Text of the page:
Collections of objects packaged perfectly – the final code structure we needed – Arrays.
Any time a program requires multiple instances of similar data, it is probably time to use an array.
For example, what if you wanted to make an animation that has hundreds of bubbles floating up?
Creating a line of code for each bubble would be painfully tedious. Using an array will make things easier.
Section 1. What is an Array?
We already know that a variable holds one instance of data. An array is similar to this except that arrays hold multiple pieces of data.
Arrays are lists of variables. These lists keep track of how many elements exist in a collection and what order they are in.
In arrays, the counting order starts with 0.
So, when you have ten elements, your index begins 0 and stops at 9.
Section 2. Declaring Arrays
As with variable declaration, arrays also need a name and data type label. But, to distinguish an array from a variable, we use square  brackets, an operator called “new” and we declare the size of the array.
Here’s the syntax structure to declare an array:
Section 3. Overview, Initializing Arrays
Because it is common to use large sets of data or objects in an array, it is important to figure out an efficient way to initialize your arrays. For example, if you only have 5 pieces of data in your array then you could initialize your array like this:
float floatArray = (1.2, 3.5, 2.0, 3.4123, 9.9);
As you can see in this example, all 5 items in the array collection are listed (1.2, 3.5, 2.0, 3.4123, 9.9). This is fine for smaller collections but what if you had an array of 1000 objects?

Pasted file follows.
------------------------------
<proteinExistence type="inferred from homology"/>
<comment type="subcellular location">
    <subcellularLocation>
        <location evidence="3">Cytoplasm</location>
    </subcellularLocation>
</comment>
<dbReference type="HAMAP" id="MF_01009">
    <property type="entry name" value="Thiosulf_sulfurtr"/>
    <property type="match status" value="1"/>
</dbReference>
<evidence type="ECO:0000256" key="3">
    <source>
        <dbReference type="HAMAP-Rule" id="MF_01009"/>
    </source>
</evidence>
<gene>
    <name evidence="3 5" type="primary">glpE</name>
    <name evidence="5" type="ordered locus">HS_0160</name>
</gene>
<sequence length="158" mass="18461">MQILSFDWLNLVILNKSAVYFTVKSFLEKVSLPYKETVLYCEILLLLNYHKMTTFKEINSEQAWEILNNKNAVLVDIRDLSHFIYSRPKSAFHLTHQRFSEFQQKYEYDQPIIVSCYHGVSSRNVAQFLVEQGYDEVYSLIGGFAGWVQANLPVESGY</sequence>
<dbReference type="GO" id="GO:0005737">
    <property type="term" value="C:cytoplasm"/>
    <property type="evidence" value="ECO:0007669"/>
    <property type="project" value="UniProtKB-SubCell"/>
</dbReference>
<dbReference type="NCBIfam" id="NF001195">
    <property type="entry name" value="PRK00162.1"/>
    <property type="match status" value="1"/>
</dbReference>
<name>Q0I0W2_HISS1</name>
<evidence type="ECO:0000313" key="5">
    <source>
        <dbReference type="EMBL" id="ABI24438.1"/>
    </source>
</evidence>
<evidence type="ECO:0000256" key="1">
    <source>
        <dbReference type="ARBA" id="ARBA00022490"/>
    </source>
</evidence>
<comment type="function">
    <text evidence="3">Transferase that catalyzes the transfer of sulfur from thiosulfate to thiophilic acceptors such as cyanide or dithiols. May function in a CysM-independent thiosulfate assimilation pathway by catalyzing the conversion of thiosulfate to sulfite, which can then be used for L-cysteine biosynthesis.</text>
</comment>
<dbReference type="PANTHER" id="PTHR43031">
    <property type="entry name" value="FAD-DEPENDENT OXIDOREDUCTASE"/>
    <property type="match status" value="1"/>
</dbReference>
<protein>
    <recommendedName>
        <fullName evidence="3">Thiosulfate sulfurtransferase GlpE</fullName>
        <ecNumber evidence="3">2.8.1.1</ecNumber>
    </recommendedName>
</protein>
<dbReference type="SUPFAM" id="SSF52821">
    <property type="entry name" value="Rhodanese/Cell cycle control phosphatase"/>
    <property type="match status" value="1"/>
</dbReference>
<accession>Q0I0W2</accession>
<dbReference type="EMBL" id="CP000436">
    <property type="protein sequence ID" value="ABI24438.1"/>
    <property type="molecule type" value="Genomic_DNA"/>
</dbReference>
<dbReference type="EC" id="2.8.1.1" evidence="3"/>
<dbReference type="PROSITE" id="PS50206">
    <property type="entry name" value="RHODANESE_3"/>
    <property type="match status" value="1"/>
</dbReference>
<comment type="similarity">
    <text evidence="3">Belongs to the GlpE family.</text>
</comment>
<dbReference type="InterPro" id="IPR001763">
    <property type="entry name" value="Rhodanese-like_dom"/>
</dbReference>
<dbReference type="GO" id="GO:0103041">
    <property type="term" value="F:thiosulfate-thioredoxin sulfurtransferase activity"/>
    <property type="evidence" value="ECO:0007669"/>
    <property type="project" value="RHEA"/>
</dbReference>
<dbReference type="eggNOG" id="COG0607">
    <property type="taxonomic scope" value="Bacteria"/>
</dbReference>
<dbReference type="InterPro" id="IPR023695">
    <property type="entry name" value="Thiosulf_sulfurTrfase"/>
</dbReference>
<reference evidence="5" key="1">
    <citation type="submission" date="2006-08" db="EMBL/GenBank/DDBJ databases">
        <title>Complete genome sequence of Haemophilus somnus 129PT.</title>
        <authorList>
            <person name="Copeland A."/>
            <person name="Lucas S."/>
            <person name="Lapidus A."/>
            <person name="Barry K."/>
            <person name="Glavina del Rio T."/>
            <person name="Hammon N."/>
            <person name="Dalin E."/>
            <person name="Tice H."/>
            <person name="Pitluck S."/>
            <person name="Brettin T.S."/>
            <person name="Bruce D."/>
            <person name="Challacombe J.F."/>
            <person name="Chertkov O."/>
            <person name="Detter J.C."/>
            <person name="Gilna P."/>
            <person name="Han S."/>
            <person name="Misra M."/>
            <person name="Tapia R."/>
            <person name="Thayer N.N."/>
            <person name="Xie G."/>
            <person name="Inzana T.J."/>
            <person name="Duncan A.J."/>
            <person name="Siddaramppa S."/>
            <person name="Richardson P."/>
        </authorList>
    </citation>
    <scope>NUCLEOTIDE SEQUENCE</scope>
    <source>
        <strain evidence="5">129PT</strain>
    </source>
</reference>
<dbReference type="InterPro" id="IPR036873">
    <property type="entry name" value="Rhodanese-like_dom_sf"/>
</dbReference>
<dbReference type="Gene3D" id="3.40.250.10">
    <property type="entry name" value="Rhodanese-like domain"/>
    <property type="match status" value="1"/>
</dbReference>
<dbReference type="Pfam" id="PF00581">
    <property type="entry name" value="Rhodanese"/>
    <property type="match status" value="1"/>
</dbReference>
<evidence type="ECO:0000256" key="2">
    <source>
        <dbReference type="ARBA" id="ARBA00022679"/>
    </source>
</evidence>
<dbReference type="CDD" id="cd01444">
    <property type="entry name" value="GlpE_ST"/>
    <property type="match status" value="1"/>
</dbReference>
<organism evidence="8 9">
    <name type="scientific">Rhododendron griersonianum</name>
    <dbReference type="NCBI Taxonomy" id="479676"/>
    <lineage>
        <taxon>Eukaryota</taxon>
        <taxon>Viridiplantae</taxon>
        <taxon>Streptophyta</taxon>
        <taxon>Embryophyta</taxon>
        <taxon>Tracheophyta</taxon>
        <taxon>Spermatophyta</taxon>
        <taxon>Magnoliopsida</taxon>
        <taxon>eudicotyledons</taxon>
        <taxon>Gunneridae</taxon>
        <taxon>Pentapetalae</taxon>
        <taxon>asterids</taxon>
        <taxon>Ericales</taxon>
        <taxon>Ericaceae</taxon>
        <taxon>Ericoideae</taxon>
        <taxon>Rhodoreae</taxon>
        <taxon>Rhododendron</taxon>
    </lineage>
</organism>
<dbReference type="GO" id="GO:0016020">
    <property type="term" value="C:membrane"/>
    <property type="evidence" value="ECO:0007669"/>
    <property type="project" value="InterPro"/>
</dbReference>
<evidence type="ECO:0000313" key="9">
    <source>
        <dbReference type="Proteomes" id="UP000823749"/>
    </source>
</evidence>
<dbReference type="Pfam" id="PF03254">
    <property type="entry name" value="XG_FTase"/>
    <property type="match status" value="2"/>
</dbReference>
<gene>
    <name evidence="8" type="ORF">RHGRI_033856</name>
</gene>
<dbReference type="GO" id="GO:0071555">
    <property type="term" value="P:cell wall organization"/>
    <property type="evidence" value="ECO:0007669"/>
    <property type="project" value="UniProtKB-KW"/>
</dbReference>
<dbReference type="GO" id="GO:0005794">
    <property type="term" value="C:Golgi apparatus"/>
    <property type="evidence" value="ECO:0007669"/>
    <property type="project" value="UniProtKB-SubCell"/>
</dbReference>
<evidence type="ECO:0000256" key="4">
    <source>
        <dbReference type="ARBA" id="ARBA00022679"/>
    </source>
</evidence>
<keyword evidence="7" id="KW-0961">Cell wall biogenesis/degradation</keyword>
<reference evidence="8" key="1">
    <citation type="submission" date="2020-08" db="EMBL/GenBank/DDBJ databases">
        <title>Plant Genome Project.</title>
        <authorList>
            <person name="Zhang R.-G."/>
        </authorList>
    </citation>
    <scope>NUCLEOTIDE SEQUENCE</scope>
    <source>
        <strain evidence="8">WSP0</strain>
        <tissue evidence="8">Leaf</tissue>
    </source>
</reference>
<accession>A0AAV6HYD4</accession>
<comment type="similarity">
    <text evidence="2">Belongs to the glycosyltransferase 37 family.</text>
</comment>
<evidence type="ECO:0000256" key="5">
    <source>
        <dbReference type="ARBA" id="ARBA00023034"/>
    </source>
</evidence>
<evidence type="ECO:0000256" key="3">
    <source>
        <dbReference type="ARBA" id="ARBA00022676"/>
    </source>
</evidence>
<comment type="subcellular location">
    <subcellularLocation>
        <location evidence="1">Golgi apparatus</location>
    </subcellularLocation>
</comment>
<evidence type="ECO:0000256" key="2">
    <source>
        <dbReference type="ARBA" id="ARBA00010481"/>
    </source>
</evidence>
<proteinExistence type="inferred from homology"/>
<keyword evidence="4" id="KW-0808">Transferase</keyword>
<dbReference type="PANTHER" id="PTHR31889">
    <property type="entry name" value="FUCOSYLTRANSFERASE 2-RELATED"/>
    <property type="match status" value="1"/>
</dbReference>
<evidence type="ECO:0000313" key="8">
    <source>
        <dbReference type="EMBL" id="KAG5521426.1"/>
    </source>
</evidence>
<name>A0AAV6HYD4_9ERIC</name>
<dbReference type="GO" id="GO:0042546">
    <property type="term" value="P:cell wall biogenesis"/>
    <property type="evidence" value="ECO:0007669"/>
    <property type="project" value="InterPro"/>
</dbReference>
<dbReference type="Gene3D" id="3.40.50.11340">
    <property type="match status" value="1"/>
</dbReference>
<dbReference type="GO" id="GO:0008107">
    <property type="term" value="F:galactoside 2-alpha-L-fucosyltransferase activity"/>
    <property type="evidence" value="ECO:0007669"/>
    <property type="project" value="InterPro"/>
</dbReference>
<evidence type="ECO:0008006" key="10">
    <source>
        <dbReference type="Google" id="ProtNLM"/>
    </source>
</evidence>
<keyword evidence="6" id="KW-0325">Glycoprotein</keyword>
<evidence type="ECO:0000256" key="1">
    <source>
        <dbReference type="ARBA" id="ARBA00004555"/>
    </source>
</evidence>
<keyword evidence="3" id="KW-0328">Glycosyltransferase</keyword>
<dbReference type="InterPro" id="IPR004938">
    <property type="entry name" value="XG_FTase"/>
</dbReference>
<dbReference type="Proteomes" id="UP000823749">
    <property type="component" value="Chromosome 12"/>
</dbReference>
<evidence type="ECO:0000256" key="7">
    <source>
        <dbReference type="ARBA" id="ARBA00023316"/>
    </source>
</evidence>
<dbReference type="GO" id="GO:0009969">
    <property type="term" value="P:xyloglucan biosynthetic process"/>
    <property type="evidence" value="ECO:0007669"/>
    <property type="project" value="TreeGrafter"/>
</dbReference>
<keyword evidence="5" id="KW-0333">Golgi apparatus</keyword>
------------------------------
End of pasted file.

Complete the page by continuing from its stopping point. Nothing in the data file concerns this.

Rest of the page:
Section 4. This is how we use loops in arrays – study this section carefully!
Declare an array of 1000 floats and initialize every element of that array with a random number between 0 and 10.
To declare our array:
But, to give us wiggle room to initialize this large array with a loop, we will replace the amount “1000” with a variable called, “n.”
Now, to initialize our array with a variable we will use a while loop:
The variable “n” represents the index count of the array
(In this example there are 1000 positions in the index: 0, 1, 2, 3, … 998, 999)
By using a while loop with variable “n”, we have set up an efficient situation where the computer will manufacture all 1000 random integers in an organized count.
This saves us from writing out one thousand different values in our array’s index.
The loop does this work for us.
A for loop is an even more efficient use of a loop to initialize a large array.
Here’s what that might look like…
(If you are not there yet, that is ok. We are going to code an array next.)
Exercise 1 – Coding an array, there will be several steps in the exercise…
Just before we got into arrays, we learned how to use the important structure of coding called Object Oriented Programming (OOP). Our example included creating a class that manufactured bouncing ball objects. We are now going to adapt this bouncing ball program using arrays.
Open the Bouncing Ball program and test the code to make sure you see 5 bouncing balls.
As you look at the script in the main program tab, what code inefficiency do you notice?
Answer: It is inefficient to use a line of code for every instance of the ball object.
We can optimize this program to have more efficient code with arrays and loops.